Reading: about 30 recipes for shrimp in Thai red curry with coconut and pineapple. Every recipe is really different from the others, which doesn’t happen too often. Different ingredients, different order and different dishes altogether. Emeril’s version is the least appetizing 🙂 After reading these various recipes, I decided on mix and match from about 5 of them. The result was even better than I expected. Just as with Enrico Pieranunzi, if you remind yourself be of cultural differences and are aware of what shortcuts the American recipes include you’ll probably end up with a tastier dish.
A big plus for this simple instruction for preparing great steamed Japanese rice. Of course, all of this relates deeply with my growing conviction that the best way to help the broken health care system is to help ourselves by cooking tasty and healthy food. Galanga will keep many doctors away!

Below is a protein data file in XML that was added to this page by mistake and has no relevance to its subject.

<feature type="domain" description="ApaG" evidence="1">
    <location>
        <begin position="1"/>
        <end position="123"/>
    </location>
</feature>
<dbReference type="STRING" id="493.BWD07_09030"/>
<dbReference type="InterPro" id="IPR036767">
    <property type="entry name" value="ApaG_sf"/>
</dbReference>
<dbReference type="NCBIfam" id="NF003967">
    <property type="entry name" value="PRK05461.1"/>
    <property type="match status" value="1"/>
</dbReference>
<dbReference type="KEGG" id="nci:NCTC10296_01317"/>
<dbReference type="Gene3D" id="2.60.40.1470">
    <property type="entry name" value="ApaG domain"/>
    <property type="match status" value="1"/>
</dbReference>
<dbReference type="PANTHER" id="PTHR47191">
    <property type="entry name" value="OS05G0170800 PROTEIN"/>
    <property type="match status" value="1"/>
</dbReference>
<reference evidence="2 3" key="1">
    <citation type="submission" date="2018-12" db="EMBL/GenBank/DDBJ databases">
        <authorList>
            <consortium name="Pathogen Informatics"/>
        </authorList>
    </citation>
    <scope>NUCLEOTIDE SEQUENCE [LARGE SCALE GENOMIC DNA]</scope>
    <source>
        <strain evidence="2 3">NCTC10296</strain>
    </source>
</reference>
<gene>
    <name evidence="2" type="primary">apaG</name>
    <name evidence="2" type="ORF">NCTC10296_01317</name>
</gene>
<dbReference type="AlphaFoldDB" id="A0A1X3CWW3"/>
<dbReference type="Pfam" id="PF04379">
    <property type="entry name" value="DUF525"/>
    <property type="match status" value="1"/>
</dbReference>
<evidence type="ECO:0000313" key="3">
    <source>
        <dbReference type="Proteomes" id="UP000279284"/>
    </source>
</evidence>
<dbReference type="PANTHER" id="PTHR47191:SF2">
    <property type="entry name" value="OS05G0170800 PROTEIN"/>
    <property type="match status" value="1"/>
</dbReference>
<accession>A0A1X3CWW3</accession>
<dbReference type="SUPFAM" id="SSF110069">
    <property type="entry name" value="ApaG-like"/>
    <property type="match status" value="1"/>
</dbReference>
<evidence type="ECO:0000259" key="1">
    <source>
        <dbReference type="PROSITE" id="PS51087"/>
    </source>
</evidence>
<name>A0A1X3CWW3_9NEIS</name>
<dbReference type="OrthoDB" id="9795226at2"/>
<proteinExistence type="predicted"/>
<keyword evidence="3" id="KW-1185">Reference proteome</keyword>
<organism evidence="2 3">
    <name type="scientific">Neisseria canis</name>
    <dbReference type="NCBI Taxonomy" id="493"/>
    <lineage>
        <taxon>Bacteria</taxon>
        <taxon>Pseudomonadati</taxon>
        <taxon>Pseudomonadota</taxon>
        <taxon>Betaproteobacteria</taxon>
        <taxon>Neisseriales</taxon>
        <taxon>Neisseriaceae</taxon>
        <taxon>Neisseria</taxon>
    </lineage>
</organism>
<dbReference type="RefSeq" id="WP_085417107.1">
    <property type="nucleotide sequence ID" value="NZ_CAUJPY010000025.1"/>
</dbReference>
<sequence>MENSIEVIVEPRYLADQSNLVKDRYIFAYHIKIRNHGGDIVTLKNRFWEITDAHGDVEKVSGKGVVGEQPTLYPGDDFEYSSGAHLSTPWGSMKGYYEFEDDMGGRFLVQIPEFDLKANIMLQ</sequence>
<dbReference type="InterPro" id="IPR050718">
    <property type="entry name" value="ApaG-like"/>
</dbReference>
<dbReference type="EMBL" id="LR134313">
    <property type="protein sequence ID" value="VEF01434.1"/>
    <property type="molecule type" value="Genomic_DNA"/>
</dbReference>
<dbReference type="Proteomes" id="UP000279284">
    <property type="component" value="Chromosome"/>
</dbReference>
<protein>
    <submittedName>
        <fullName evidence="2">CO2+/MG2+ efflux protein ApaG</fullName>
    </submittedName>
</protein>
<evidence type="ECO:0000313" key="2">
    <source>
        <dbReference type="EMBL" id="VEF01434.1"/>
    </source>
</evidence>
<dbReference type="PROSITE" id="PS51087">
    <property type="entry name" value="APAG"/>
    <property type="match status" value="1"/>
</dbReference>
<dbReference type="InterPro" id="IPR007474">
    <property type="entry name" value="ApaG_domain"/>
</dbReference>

Watching: with my slight interest in photography it won’t be a big surprise that I enjoyed watching the latest Wim Wenders documentary Salt of the Earth, about the Brazilian photographer Sebastião Salgado. What a life, what an adventure, what images!
Susannah Fox says
Thank you for the excuse to Google galanga! And the tip about polishing rice. To health!!
Gilles Frydman says
Here is a link to a live session of Enrico Pieranunzi playing Johann Sebastian Bach. You’ll get a feel of the talent and sensitivity of this great musician. And it offers 3 mns of beautiful Italian to start.
Reading Daughters of the Samurai By Janice P. Nimura and
Ruby by Cynthia Bond
Listening to and playing Cissy Strut by the Meters and Cold Sweat by James Brown
Watching: Tig Natoro on Netflix
Erin Moore says